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Re: [Dragonflylist] First Flight

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  • Mitch Hargin
    Chris, This morning was a ok day. Accept for a left 9kt crosswind, it was 32 degrees and sunny. Pushed the power to 3200 rpm and rolled out.  At around 50
    Message 1 of 77 , Jan 2, 2009
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      Chris,
      This morning was a ok day. Accept for a left 9kt crosswind, it was 32 degrees and sunny. Pushed the power to 3200 rpm and rolled out.  At around 50 mph the tail came up and at 60-65mph the MKII started skidding to the right side of the runway with neutral elavator.  Giving it a little left rudder and full back pressure it lifted off and went to centerline but speed and altitude didn't change.  Around 70+mph and 4 ft off the runway, with a split second decision I cut power and put it back on the runway.  Having some trouble keeping it on centerline it stopped with 1/5th runway remaining.  Should I have tried to build up speed and went on?  The skidding sideways sent out the redflags in my mind.  How are Dragonflys in a crosswind? 
      Mitch

      --- On Fri, 12/19/08, dkeats <dkeats@...> wrote:

      From: dkeats <dkeats@...>
      Subject: Re: [Dragonflylist] First Flight
      To: Dragonflylist@yahoogroups.com
      Date: Friday, December 19, 2008, 7:08 PM






      Mitch------- -- I agree with Jeff completely. A few more things to be
      aware of is that if your back wing starts top lift before 40 mph it is
      most likely that you cg is to far forward. I find on my airplane it
      likes to fly closer to the aft cg range. You need to taxi ALOT and get
      used to the rudder and wing lift. As Jeff said when you fly, hold it in
      ground effect and when you see 90 --100 mph you can climb out, but, not
      in a real nose high attitude like a spam can. Also when you fist leave
      the runway, be very carefull of pilot induced ossilations. The elevators
      are very sensitive, and it is easy to overcorect and start to porpose.
      When you first start to land I try to fly it over the threshold at
      around 80mph and then get a foot above the runway and just don't let it
      land. Once the speed bleads of it will land by itself. If you try to
      flair as in a conventional airplane, because the Dragonfly is slippery,
      it will start to climb, then slow down and drop onto the runway. Ouch
      It's not difficult to fly , just different. Have fun--------- -------
      Canada Chris -40 F and five more months till flying.


















      [Non-text portions of this message have been removed]
    • dflybldr
      It s also harder to scratch the paint the more altitude you have! Remember the only time you have too much altitue and too much fuel is when your on fire :-)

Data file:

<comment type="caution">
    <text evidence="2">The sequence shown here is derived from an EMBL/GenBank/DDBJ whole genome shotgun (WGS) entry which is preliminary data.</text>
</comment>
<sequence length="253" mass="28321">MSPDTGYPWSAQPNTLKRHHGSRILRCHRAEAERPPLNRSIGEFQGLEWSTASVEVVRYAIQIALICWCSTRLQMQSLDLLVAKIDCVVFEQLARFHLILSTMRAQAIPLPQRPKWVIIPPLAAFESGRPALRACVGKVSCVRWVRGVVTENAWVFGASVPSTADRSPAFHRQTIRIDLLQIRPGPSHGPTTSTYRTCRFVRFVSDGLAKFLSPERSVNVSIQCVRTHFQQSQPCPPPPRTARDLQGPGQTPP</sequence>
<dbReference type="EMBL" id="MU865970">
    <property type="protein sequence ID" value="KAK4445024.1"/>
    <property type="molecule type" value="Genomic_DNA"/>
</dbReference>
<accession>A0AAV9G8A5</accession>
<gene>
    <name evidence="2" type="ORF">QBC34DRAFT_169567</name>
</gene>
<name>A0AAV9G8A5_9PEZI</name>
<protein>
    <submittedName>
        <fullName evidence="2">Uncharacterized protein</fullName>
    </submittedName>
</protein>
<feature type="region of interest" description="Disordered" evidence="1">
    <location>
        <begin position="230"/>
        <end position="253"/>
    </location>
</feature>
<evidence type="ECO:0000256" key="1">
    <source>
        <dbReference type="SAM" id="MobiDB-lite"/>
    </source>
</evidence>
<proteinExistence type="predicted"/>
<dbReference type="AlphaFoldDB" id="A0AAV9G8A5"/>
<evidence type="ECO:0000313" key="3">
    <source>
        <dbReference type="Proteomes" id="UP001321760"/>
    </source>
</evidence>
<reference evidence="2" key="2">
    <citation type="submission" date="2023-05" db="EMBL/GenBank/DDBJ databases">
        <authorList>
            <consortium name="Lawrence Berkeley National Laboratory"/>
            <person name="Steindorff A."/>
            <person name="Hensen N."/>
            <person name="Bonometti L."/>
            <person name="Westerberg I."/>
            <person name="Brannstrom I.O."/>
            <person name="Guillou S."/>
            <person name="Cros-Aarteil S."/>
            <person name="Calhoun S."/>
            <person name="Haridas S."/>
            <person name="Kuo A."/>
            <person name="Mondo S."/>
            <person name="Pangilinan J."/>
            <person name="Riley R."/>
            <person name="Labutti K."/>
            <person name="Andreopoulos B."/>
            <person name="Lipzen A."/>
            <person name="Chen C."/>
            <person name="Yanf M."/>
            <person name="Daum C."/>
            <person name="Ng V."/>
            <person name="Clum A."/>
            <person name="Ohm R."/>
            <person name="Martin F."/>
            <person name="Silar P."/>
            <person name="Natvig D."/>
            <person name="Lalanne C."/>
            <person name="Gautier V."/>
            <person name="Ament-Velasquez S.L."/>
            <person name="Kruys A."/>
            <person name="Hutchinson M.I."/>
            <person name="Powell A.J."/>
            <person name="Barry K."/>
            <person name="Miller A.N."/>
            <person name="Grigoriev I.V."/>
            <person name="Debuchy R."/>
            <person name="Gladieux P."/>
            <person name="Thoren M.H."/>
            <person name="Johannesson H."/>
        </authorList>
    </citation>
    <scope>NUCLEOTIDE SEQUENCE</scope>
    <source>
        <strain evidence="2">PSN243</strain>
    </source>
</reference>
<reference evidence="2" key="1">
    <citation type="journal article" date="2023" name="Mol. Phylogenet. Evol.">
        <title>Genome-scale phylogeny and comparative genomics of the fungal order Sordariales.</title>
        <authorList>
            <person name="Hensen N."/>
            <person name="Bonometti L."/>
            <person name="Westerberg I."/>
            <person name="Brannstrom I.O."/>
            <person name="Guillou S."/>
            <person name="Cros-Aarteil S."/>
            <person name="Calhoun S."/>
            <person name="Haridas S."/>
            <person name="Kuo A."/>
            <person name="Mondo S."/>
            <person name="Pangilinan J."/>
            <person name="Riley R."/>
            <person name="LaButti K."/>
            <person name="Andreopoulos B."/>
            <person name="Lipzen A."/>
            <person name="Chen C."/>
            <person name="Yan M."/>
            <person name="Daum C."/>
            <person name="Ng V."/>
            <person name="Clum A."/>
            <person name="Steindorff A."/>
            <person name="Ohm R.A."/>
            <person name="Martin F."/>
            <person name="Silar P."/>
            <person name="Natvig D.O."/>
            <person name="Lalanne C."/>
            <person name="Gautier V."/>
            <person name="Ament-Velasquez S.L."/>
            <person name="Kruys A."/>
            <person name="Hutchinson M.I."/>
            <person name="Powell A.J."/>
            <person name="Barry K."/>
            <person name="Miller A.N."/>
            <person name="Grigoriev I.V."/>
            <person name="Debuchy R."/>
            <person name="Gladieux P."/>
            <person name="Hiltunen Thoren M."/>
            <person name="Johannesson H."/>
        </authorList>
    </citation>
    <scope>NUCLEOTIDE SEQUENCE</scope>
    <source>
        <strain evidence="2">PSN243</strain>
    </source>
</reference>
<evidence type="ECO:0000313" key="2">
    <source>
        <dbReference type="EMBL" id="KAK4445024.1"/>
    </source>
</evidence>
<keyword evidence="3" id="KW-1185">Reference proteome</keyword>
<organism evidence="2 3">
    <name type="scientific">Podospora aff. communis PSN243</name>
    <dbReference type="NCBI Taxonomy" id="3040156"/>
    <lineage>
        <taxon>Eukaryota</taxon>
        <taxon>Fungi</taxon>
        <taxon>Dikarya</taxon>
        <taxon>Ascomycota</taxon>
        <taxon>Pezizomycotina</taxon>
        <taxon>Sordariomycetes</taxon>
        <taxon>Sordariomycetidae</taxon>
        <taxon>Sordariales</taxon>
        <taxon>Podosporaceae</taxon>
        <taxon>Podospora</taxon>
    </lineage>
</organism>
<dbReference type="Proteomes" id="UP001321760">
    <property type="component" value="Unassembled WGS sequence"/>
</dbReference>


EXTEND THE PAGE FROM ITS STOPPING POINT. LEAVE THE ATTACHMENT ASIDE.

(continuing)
Message 77 of 77 , Jan 8, 2009
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        It's also harder to scratch the paint the more altitude you have!

        Remember the only time you have too much altitue and too much fuel
        is when your on fire :-)

        --- In Dragonflylist@yahoogroups.com, dkeats <dkeats@...> wrote:
        >
        > Mitch---------- God to see you went flying, even if it was only
        four
        > feet up. Tes the Dragonfly is a bit of a handfull in a cross
        wind. It
        > does get squirrely on takeoff. I find it almost eadier to land
        than to
        > takeoff in a crosswind. You may of been getting a bit of the
        torque
        > factor from the engine, and if you have a Mark two and the wheels
        aren't
        > aligned properley that will also be a problem. To check wheel
        alignment
        > I clamp a long straight edge to each tire rim. Like in a H
        patern. I
        > then measure the distance in the front and the back. They should
        be the
        > same.If you drop a plumb bob off the spinner and put a chock line
        from
        > there to the tail. You can then measure to that to see which wheel
        if
        > off. Clear a mudd??? If your engine is running well and you have
        no
        > real concerns you may want to actually go flying and get used to
        it.
        > If you have enough fuel you can do as many aproaches as you need.
        If you
        > were already four feet in the air doing seventy, technically you
        did
        > your first landing and all the rest are similar. Get comfortable
        and
        > don't let it get ahead of you . Have fun--------- Canada Chris
        >
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